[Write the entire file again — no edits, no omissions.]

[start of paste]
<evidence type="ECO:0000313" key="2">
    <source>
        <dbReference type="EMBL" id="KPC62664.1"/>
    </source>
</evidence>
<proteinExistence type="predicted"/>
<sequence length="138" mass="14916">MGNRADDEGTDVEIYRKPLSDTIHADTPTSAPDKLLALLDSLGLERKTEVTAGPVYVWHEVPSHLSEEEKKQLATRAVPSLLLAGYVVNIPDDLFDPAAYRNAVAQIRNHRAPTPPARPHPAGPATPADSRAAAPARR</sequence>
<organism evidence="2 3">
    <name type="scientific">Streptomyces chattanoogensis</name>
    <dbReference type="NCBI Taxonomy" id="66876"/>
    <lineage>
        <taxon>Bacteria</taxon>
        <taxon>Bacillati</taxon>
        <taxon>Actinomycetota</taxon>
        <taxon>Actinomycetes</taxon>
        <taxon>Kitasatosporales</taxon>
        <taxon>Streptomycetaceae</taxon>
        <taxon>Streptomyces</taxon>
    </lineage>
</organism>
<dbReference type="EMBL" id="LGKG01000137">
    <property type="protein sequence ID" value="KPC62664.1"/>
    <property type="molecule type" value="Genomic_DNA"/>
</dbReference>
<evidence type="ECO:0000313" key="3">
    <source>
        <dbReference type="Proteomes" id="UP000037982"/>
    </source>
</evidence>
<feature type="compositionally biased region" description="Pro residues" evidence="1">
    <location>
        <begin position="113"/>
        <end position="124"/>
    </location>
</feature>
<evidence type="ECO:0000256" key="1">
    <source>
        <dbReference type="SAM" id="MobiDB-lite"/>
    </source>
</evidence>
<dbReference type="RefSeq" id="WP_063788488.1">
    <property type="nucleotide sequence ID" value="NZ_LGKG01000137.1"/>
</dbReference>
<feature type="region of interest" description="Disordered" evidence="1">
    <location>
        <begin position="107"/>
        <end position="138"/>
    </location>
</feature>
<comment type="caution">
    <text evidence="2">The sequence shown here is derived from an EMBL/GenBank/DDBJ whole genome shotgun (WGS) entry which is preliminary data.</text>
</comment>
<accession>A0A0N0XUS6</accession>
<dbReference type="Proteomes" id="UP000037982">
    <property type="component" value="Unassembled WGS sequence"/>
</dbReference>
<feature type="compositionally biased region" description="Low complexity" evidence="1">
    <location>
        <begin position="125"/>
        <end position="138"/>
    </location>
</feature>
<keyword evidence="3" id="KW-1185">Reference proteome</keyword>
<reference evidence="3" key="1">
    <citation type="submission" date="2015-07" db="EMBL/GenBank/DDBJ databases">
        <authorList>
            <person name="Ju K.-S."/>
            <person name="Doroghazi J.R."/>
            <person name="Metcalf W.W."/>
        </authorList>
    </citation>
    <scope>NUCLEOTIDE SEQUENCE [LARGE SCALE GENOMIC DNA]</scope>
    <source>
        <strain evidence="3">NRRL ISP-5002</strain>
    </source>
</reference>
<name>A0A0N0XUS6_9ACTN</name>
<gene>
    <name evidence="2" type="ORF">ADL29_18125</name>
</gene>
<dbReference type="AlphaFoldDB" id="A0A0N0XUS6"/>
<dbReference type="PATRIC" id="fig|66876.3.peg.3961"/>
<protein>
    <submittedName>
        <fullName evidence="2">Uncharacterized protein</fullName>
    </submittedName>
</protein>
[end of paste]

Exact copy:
<evidence type="ECO:0000313" key="2">
    <source>
        <dbReference type="EMBL" id="KPC62664.1"/>
    </source>
</evidence>
<proteinExistence type="predicted"/>
<sequence length="138" mass="14916">MGNRADDEGTDVEIYRKPLSDTIHADTPTSAPDKLLALLDSLGLERKTEVTAGPVYVWHEVPSHLSEEEKKQLATRAVPSLLLAGYVVNIPDDLFDPAAYRNAVAQIRNHRAPTPPARPHPAGPATPADSRAAAPARR</sequence>
<organism evidence="2 3">
    <name type="scientific">Streptomyces chattanoogensis</name>
    <dbReference type="NCBI Taxonomy" id="66876"/>
    <lineage>
        <taxon>Bacteria</taxon>
        <taxon>Bacillati</taxon>
        <taxon>Actinomycetota</taxon>
        <taxon>Actinomycetes</taxon>
        <taxon>Kitasatosporales</taxon>
        <taxon>Streptomycetaceae</taxon>
        <taxon>Streptomyces</taxon>
    </lineage>
</organism>
<dbReference type="EMBL" id="LGKG01000137">
    <property type="protein sequence ID" value="KPC62664.1"/>
    <property type="molecule type" value="Genomic_DNA"/>
</dbReference>
<evidence type="ECO:0000313" key="3">
    <source>
        <dbReference type="Proteomes" id="UP000037982"/>
    </source>
</evidence>
<feature type="compositionally biased region" description="Pro residues" evidence="1">
    <location>
        <begin position="113"/>
        <end position="124"/>
    </location>
</feature>
<evidence type="ECO:0000256" key="1">
    <source>
        <dbReference type="SAM" id="MobiDB-lite"/>
    </source>
</evidence>
<dbReference type="RefSeq" id="WP_063788488.1">
    <property type="nucleotide sequence ID" value="NZ_LGKG01000137.1"/>
</dbReference>
<feature type="region of interest" description="Disordered" evidence="1">
    <location>
        <begin position="107"/>
        <end position="138"/>
    </location>
</feature>
<comment type="caution">
    <text evidence="2">The sequence shown here is derived from an EMBL/GenBank/DDBJ whole genome shotgun (WGS) entry which is preliminary data.</text>
</comment>
<accession>A0A0N0XUS6</accession>
<dbReference type="Proteomes" id="UP000037982">
    <property type="component" value="Unassembled WGS sequence"/>
</dbReference>
<feature type="compositionally biased region" description="Low complexity" evidence="1">
    <location>
        <begin position="125"/>
        <end position="138"/>
    </location>
</feature>
<keyword evidence="3" id="KW-1185">Reference proteome</keyword>
<reference evidence="3" key="1">
    <citation type="submission" date="2015-07" db="EMBL/GenBank/DDBJ databases">
        <authorList>
            <person name="Ju K.-S."/>
            <person name="Doroghazi J.R."/>
            <person name="Metcalf W.W."/>
        </authorList>
    </citation>
    <scope>NUCLEOTIDE SEQUENCE [LARGE SCALE GENOMIC DNA]</scope>
    <source>
        <strain evidence="3">NRRL ISP-5002</strain>
    </source>
</reference>
<name>A0A0N0XUS6_9ACTN</name>
<gene>
    <name evidence="2" type="ORF">ADL29_18125</name>
</gene>
<dbReference type="AlphaFoldDB" id="A0A0N0XUS6"/>
<dbReference type="PATRIC" id="fig|66876.3.peg.3961"/>
<protein>
    <submittedName>
        <fullName evidence="2">Uncharacterized protein</fullName>
    </submittedName>
</protein>